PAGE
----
DRIVING A ZERO-WASTE TYRE POLICY
The old adage “waste not, want not” perhaps best epitomises the guiding principle behind the work of the Recycling and Economic Development Initiative of South Africa, writes Gregory Rule
The Recycling and Economic Development Initiative of South Africa (REDISA), established as a public-private partnership, has been successfully built on forward-thinking legislation passed in 2012 by the Department of Environmental Affairs aimed at establishing a programme to hold tyre manufacturers and tyre importers responsible for their industry waste.
Statistics show that before REDISA existed, South Africa was dealing with only 4% of the total number of tyres being generated as waste. The initiative has increased that to 70% within three years and is well on the way to achieving 100% by 2017.
In essence, the initiative’s business model focuses on helping to beneficiate waste tyres. This is achieved by building downstream industries that can process these tyres, while developing environmental standards that affect upstream production of new tyres and foster “cradle-to-cradle” manufacturing techniques. The end result will be fewer harmful effects on the environment.
“The REDISA Plan provides government with an environmental solution at no cost to the fiscus, with its core mandates being environmental and socioeconomic upliftment through the development of entrepreneurial and job opportunities, ultimately contributing to economic growth,” says Stacey Davidson, the director of REDISA.
The waste management fee REDISA collects from all tyre manufacturers and importers is spent on cleaning the environment of tyre waste and funding the development of recycling industries. In this way, small businesses are being developed across the supply chain.
Unique in the world, this pathfinding approach has been praised by the World Economic Forum in Davos, Switzerland as well as the European Union as a success story of the circular economy.
Davidson says for the first time an industry is being held accountable and is taking responsibility for the full environmental impact of its products. “Moreover, it has a means to mitigate and ultimately eliminate that impact.”
Davidson sees the initiative’s role as more than just adhering to legislative requirements. She views the work of REDISA as a tool for transforming the economy and creating a sustainable approach to the challenges of the global economy.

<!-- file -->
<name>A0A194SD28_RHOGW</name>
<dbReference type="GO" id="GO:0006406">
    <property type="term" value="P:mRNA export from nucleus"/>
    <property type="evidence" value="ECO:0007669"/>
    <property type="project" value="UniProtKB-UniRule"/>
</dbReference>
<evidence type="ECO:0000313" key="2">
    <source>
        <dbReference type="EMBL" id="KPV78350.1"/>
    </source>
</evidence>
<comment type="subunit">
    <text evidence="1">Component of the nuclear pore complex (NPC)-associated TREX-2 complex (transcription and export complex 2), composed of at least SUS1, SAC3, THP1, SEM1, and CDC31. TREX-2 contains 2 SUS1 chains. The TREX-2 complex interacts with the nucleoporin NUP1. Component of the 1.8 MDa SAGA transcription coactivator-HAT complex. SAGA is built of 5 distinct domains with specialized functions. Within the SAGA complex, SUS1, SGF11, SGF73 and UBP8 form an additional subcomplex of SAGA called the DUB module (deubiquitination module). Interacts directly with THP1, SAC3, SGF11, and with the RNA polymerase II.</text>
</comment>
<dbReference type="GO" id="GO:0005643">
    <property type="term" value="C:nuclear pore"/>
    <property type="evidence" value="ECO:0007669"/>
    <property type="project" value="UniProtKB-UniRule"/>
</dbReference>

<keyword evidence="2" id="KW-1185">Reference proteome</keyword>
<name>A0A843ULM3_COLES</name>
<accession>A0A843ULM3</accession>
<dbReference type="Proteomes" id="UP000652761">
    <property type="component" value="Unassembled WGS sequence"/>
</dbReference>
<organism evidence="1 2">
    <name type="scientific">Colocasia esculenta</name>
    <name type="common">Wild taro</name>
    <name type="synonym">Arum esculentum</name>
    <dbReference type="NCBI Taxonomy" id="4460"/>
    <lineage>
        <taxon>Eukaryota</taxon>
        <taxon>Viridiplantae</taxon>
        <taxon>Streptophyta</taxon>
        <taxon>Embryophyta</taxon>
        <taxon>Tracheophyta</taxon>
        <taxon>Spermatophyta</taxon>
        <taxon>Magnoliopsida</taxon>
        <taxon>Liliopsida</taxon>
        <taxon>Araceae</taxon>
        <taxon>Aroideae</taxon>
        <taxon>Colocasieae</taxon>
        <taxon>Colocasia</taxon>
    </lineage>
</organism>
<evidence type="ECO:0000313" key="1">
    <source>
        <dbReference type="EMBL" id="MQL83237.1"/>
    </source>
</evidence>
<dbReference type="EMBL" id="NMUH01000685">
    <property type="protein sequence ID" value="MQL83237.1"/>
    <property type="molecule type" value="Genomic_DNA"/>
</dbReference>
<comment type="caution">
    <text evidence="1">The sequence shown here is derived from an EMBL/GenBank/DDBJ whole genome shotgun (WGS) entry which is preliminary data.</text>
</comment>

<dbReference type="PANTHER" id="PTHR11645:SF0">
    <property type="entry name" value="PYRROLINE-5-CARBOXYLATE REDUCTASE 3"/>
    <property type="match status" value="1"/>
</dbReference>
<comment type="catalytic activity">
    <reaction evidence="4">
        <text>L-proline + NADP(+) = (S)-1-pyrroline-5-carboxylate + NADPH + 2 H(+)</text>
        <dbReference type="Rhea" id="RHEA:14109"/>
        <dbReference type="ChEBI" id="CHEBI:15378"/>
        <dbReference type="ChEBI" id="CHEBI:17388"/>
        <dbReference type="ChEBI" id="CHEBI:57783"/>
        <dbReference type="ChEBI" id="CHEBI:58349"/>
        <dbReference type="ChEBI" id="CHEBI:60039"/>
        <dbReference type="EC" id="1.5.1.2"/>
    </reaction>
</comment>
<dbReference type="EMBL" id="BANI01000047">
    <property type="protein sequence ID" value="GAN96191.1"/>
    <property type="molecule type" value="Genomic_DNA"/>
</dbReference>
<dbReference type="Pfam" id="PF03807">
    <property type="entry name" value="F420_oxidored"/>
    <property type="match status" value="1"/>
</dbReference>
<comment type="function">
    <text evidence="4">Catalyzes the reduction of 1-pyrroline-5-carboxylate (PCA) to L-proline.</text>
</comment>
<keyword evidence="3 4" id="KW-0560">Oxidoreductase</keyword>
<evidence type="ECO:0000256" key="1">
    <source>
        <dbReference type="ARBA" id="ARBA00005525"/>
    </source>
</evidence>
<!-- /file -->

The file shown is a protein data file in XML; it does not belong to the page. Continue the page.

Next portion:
She argues that the current model of a linear economy is not cost effective and sustainable in the long run as “we are running out of commodities and the environmental impacts are creating losses to the economy”.
“We believe, therefore, that there needs to be a paradigm shift and that the concept of circularity needs to be introduced into our economy to ensure that sustainable growth can be achieved,” she says.
This means balancing economic growth, infrastructure development and creating jobs from the establishment of small businesses – all while lowering emissions and reducing the overall impact on the environment.
“REDISA is therefore a crucial intermediary in the remediation of waste and the transition to a more environmentally sustainable circular economy. Its business model can be applied to any waste stream and this is where the true promise of REDISA’s approach can be leveraged,” says Davidson.
A key component of REDISA’s activities is the research and development it carries out to help tyre manufacturers improve their design processes. It is also involved in funding new technologies and processes for recycling tyres.
Research sponsored by REDISA is aimed at creating technologies for valorisation of waste tyres with direct potential for industrial implementation, developing new commercial opportunities beyond those offered by existing tyre recycling technologies.
In partnership with the Nelson Mandela Metropolitan University, REDISA is supporting the creation of the Product Testing Institute (PTI) which will carry out tyre testing according to South African homologation and international standards.
The PTI, is scheduled to be built by early 2017 and fully operational by the end of that year, will be developing a new set of standards which will define an environmental rating for tyres. This will allow for variations in the waste management fee - those tyres that are better environmentally rated will incur a lower fee.
“The incentive of lower fees and eventual elimination of fees will encourage tyre manufactures to produce products in a manner that is fully cradle-to-cradle certified, ultimately creating a zerowaste industry,” concludes Davidson.